I’ll eventually go to a top 50, but wanted to do a quick update on a midseason top 10 prospects list. A brief explanation on my methodology: I tend to favor higher ceiling guy if their is a tiebreaker, but for the most part I use a combination of floor and ceiling to figure out a player’s probable career path, and then factor in the likelihood of him reaching it. To do so I use a combination of scouting and statistics, with statistics receiving more weight the more a player moves up the ladder.
1. Miguel Sano, 19 years old, 3B
Sano is just a teenager, and so Twins fans shouldn’t be tremendously concerned about the error totals piling up. What he does offer is prodigious power. He’s one of only a few prospects in the minors who can boast having 80 power. There’s still a lot of swing and miss there, but Sano has the potential to hit 4th in a championship lineup. As for his defense, I think the worst case scenario is right field due to his strong throwing arm, but I think there is something to the idea of letting him be a third baseman with not a lot of range. If he can clean up the error totals – and reading scouting reports regarding his hands it should be doable – then it’s maybe not a bad idea to let him be Miguel Cabrera with less batting average. Continue reading
Niko Goodrum was taken with the 71st pick in the 2010 draft out of high school in Georgia. Like a lot of athletic Georgia prepsters (Tim Beckham, Donovan Tate) he struggled in his pro debut, hitting just .161/.219/.195 in 36 games in the GCL. He showed marked improvement in his second pro season, however, hitting .275/.352/.382 in Elizabethton, but with only 15 extra base hits.
Repeating Elizabethton this year, Goodrum has had a fantastic start to the season. Saturday was the culmination of all those efforts as Goodrum hit for the cycle for Elizabethton, going 4-5 on the evening. For the year he is at .306/.443/.735 in his second go around in Elizabethton.
Expectations should be tempered a bit of course: it is only rookie ball, and plenty of Twins have had hot starts in rookie ball and then flamed out, plus it is Goodrum’s second trip through the league and while he’s not seeing many of the same players, he is a year older.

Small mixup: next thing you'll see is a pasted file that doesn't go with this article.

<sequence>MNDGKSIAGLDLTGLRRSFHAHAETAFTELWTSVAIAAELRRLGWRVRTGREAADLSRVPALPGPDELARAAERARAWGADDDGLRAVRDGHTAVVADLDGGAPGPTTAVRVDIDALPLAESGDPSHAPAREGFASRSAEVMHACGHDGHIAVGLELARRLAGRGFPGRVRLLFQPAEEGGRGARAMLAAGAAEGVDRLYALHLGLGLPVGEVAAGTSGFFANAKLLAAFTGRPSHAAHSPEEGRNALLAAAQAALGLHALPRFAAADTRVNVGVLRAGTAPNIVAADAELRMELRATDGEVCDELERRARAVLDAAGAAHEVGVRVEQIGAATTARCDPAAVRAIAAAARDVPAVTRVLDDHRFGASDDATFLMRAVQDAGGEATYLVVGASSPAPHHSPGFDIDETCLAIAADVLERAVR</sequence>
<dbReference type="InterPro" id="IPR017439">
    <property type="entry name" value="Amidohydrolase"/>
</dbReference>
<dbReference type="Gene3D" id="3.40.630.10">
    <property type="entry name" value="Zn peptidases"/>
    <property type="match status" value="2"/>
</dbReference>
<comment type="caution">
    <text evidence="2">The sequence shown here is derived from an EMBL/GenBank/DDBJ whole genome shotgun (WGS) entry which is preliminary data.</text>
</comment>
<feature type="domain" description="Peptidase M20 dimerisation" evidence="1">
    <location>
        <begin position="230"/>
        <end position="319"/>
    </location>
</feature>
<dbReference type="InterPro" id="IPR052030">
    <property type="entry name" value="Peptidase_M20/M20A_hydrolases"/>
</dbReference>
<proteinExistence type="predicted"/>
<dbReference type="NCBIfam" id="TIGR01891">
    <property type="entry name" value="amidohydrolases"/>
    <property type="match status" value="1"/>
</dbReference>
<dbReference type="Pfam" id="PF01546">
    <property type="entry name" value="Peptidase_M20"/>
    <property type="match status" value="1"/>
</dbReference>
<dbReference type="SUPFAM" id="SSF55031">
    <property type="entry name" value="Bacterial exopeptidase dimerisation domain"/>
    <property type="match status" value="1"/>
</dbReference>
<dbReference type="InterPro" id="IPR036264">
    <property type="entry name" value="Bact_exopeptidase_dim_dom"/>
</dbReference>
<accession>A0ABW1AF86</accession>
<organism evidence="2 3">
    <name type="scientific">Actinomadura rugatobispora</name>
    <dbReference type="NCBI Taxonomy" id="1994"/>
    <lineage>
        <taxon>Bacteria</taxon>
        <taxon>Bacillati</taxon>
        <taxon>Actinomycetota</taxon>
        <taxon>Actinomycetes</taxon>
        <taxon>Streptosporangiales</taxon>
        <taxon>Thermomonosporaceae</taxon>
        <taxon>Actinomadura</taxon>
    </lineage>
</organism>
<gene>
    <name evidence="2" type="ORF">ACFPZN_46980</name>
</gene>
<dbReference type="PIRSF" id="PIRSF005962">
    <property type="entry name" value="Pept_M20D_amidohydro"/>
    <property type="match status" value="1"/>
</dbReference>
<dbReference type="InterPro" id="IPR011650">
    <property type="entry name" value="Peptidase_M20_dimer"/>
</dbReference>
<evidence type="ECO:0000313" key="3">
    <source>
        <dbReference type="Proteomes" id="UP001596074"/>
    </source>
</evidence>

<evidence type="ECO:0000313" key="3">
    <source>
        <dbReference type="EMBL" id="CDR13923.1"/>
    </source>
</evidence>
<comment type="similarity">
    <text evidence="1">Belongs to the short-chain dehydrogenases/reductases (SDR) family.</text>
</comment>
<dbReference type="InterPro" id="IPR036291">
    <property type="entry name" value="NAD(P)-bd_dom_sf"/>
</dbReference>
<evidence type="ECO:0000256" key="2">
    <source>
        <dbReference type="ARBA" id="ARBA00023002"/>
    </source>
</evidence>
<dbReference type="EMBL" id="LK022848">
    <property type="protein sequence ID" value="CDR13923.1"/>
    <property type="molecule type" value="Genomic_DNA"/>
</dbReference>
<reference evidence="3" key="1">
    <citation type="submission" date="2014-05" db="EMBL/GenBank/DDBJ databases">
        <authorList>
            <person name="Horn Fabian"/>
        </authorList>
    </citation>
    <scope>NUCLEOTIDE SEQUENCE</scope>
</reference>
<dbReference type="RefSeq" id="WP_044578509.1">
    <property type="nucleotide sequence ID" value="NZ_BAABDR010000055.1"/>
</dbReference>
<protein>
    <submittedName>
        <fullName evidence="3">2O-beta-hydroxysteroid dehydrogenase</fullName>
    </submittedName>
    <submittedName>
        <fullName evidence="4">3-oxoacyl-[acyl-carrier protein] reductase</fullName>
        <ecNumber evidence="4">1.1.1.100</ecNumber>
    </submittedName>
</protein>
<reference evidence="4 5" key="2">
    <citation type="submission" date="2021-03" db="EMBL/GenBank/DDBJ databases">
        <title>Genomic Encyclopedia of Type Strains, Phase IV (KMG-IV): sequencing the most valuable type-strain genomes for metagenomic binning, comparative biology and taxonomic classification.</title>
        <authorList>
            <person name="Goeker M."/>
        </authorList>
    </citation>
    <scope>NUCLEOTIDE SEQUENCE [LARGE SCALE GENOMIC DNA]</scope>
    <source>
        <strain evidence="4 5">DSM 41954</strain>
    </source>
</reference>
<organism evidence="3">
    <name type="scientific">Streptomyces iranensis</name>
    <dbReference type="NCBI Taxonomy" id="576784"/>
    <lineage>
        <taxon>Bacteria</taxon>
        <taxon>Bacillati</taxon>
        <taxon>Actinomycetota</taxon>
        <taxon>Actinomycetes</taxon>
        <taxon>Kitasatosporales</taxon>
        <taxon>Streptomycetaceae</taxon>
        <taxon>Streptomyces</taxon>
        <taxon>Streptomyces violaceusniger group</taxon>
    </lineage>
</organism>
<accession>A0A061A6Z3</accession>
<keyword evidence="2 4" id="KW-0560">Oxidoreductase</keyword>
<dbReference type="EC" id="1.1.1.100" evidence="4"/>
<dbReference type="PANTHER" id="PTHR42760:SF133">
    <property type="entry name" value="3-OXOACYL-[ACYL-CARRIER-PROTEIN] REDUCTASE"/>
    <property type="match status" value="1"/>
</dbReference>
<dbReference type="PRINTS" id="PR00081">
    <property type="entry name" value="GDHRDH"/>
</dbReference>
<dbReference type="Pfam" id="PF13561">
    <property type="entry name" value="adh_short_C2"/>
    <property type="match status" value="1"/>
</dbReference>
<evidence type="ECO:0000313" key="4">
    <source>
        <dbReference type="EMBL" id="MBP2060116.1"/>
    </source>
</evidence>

Still, there are plenty of reasons to be excited: he might not stick at short (I would bet he gets put in center field) but he is a toolsy athletic player who has the best position player arm in the system, can fly both around the bases and in the field, and has good hands. He has made quite a few errors so far in his minor league career, but he’s still learning how to play the position at the pro level. He’s played some second base and third base this year as well, but for the most part the Twins are letting him figure it out at short, which is the right plan. Even if he sucks there, it’s better for him to keep playing short and figure out on his own that he’s not a pro shortstop vs. the Twins telling him to move and them him having animosity about it.
Goodrum is 6’3″ and while most scouts think he will have to move, there is at least a chance that he will stick at short, making his potential value sky high. If he doesn’t collapse at the plate or get hurt (crosses fingers) Goodrum will definitely be a top 10 prospect in the system at year’s end, and potentially even top 5 thanks to how toolsy he is and how high his ceiling is.
The major league all star game is just around the corner, and while some short season leagues just got going, I nonetheless figure it’s close enough to half way through the minor league season to dial up a Twins prospect all star team. This team is mostly a look at which prospects are having the best 2012 seasons, but I’ll tend to give a tiebreaker of sorts to the guy I think is the better prospect:
C – Chris Herrmann (AA)
Herrmann has gotten a lot more comfortable behind the plate (and already had a good arm back there) which has helped assuage some of the concerns about his bat. Unfortunately, his hitting has gotten worse repeating AA, as his OBP has gone from .380 to .334. Herrmann walked almost as often as he struck out last year, but this year he’s walked 31 times next to 49 strikeouts. They aren’t awful numbers, especially if he can still catch, but one does have to wonder why his numbers are so much worse repeating the level.
Others of note: Matthew Koch, a 2011 12th rounder, is hitting .299/.421/.522 in Beloit. On one hand, he’s a college kid playing against younger competition, but on the other hand it is the midwest league, so those numbers are impressive regardless of his age. He’s also hit 6 homers in 130ish at bats. Continue reading